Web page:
With INCREDIBLE HULK: FUTURE IMPERFECT as the current feature of the This Week in Marvel Unlimited Reading Club, Marvel.com caught up with writer Peter David to learn how this instant classic time travel story evolved.
Marvel.com: How long had this story in particular been on your mind as one that you wanted to tell?
Peter David: It hadn’t been on my mind at all. It originated when [editor] Bobbie Chase approached me about writing a dystopian-based Hulk story that was going to be penciled by some Italian artist who specialized in that sort of thing. She proposed the idea and I thought, “Well, what if I inverted ‘The Terminator?’” That instead of having someone come from the future to change the past, we have someone go into the future in order to deal with stuff that went wrong then. And if we assume it’s The Hulk who goes forward, what could he possibly have to deal with? That’s where The Maestro came from and the story developed after that.
Marvel.com: Did you ever consider tackling it as part of your regular ongoing INCREDIBLE HULK series or was it critical that this story be a standalone project?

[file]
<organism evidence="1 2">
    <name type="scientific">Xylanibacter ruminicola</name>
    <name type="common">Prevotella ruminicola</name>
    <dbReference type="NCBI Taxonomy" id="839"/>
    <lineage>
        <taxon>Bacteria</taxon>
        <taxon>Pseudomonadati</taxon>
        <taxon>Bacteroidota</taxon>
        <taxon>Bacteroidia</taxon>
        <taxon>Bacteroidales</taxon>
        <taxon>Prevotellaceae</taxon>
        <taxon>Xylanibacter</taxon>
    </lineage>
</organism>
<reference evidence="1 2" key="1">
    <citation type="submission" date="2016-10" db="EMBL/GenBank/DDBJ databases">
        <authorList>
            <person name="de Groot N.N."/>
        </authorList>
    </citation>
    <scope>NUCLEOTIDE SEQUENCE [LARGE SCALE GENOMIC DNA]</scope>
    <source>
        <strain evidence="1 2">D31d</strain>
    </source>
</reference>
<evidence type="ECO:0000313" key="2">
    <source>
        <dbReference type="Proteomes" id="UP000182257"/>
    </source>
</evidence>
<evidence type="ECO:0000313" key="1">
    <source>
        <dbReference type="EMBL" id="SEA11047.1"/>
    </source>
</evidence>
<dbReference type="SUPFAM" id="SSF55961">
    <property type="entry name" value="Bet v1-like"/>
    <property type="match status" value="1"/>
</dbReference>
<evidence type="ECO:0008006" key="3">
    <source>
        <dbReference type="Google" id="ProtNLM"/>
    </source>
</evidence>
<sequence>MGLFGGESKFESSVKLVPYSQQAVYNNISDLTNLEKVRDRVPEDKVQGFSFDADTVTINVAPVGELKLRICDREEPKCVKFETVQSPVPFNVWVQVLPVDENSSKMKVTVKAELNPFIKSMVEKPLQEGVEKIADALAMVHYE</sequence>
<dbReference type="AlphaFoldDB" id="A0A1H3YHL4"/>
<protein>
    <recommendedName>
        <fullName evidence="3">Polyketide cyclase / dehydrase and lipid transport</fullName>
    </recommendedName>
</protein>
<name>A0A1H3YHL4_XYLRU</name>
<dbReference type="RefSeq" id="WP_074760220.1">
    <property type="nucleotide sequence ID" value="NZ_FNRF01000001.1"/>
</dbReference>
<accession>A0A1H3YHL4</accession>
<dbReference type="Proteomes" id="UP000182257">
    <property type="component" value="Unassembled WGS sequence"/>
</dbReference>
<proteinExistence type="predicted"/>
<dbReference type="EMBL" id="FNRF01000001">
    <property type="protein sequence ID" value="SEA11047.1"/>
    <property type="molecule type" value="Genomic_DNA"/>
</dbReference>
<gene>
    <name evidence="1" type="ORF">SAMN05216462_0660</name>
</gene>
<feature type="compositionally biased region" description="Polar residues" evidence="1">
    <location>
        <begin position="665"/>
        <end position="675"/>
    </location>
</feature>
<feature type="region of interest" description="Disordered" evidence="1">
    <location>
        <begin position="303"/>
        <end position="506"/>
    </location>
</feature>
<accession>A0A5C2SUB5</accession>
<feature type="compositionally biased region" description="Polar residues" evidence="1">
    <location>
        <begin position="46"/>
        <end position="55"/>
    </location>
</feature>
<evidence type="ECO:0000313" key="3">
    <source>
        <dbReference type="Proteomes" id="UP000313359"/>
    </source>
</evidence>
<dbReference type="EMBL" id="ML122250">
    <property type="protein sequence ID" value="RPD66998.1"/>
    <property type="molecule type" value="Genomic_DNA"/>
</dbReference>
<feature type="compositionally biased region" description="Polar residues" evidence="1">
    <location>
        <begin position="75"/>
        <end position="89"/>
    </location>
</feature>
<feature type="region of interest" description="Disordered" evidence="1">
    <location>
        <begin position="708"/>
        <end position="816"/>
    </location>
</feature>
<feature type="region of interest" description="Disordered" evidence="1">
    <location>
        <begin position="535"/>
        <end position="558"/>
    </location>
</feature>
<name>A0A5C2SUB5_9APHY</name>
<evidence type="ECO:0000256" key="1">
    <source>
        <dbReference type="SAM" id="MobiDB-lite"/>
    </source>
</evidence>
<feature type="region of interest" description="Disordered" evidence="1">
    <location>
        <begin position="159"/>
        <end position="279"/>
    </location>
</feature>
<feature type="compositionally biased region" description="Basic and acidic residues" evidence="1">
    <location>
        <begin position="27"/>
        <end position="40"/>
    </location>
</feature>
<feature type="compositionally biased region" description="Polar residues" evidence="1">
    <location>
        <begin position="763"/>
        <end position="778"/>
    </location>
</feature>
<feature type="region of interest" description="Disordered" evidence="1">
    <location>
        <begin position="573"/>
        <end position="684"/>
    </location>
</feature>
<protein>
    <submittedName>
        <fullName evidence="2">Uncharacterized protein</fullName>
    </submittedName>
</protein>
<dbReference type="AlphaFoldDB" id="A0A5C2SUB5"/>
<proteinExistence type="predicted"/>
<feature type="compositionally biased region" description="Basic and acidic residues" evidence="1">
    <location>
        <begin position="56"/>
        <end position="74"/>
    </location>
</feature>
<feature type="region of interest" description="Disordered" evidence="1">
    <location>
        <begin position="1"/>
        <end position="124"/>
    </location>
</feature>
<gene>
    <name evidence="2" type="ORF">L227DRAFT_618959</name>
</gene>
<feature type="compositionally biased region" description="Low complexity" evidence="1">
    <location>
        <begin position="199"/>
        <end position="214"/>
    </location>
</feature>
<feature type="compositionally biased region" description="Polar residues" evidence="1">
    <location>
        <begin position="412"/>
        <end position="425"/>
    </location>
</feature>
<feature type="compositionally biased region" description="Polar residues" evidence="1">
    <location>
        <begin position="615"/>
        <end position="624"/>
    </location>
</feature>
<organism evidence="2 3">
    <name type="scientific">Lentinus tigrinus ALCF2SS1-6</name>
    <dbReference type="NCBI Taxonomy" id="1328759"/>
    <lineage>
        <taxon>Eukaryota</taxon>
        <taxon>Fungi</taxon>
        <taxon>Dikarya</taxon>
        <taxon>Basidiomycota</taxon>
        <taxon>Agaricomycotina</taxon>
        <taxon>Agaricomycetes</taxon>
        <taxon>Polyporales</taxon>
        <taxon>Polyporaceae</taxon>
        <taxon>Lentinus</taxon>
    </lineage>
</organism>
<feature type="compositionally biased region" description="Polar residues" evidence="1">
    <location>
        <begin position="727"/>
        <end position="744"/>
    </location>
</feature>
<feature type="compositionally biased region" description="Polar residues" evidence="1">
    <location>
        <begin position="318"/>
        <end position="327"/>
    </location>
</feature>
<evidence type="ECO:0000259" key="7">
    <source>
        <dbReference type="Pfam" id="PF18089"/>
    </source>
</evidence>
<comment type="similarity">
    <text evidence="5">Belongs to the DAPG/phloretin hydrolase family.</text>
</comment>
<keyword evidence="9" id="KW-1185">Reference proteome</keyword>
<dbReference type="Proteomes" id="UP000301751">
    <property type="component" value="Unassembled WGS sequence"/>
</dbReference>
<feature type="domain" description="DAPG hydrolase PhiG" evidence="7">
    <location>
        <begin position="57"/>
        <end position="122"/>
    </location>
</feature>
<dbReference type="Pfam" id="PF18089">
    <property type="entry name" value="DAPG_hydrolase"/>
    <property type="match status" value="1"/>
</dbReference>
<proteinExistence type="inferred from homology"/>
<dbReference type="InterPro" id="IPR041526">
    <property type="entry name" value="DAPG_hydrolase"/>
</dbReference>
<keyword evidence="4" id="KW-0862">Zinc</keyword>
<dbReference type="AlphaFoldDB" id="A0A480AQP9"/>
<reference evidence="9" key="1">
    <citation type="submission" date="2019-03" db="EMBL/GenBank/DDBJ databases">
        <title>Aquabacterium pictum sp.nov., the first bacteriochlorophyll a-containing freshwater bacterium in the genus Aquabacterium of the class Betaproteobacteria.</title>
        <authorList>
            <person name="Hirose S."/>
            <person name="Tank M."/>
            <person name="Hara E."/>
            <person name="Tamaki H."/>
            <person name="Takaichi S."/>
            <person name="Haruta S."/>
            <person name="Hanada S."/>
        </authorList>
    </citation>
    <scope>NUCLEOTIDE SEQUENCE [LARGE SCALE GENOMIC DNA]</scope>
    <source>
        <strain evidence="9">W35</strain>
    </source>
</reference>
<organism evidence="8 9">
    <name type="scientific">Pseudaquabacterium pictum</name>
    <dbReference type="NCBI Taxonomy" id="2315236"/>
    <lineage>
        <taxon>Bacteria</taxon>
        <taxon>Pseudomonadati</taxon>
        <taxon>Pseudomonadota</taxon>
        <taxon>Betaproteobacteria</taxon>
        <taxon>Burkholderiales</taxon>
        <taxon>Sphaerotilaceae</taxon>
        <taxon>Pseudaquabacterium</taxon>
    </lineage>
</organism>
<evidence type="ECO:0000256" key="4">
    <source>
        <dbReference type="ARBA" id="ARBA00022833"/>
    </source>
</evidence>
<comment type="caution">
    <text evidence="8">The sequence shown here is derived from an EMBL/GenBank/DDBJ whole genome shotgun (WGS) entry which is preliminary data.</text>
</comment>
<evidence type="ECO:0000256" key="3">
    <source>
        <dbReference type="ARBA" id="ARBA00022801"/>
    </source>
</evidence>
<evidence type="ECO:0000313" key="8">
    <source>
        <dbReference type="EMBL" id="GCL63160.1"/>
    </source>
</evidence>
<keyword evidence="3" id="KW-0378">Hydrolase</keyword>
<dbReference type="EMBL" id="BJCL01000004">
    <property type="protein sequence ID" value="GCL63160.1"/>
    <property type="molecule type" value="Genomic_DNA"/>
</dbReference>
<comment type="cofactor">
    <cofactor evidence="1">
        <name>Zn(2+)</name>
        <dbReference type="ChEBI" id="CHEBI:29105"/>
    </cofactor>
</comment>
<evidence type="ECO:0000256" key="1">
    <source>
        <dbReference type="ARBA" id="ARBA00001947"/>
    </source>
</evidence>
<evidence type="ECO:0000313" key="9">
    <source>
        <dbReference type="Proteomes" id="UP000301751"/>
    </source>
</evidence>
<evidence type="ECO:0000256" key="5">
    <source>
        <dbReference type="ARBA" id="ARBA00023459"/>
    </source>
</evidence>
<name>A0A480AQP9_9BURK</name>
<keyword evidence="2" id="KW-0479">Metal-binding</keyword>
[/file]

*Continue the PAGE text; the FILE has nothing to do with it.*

Peter David: No, it was designed as standalone, although I did work it into the ongoing.
Marvel.com: Throughout your prolific career, you have worked with myriad extremely talented artists. But this particular story was a rare treat, teaming you with legendary artist George Perez. What do you most remember about getting to collaborate with Perez?
Peter David: The situation under which it happened: I had taken my daughter to the local doctor’s office and sitting there was George. We started talking and he said how he’d love to work with me on a project. Since Bobbie still loved the story I’d come up with even though we no longer had the Italian artist, I pitched FUTURE IMPERFECT and George loved the idea. I immediately contacted Bobbie and she of course was thrilled with the prospect of George as artist.
Marvel.com: In the scene where Hulk walks into Rick Jones’ relics room, readers are given a great deal to take in, in terms of the decimation of Marvel’s universe. Am I right in thinking of all the reveals in that scene, understandably the loss that hit Hulk hardest was when he held Betty’s urn in his hands?
Peter David: Yes. Understand that I didn’t specify a lot of what was in the trophy room. Aside from several specific items, all of which were involved in the big fight, the rest was George. But yes, having Betty’s ashes in there was my idea, and obviously it hit the Hulk the hardest.
Marvel.com: What was the biggest challenge of trying to write the same character in the forms of Hulk and Maestro?
Peter David: It wasn’t a challenge at all, really. The Maestro was quite simply the logical forward extension of Bruce Banner, and we’ve seen that the integrated Bruce [Banner] can sometimes be something of a [expletive]. So this was just an ultimate [expletive] version.
Marvel.com: More than 20 years later, this story clearly still resonates with readers. Care to speculate why that is?
Peter David: Uhm…it’s really good?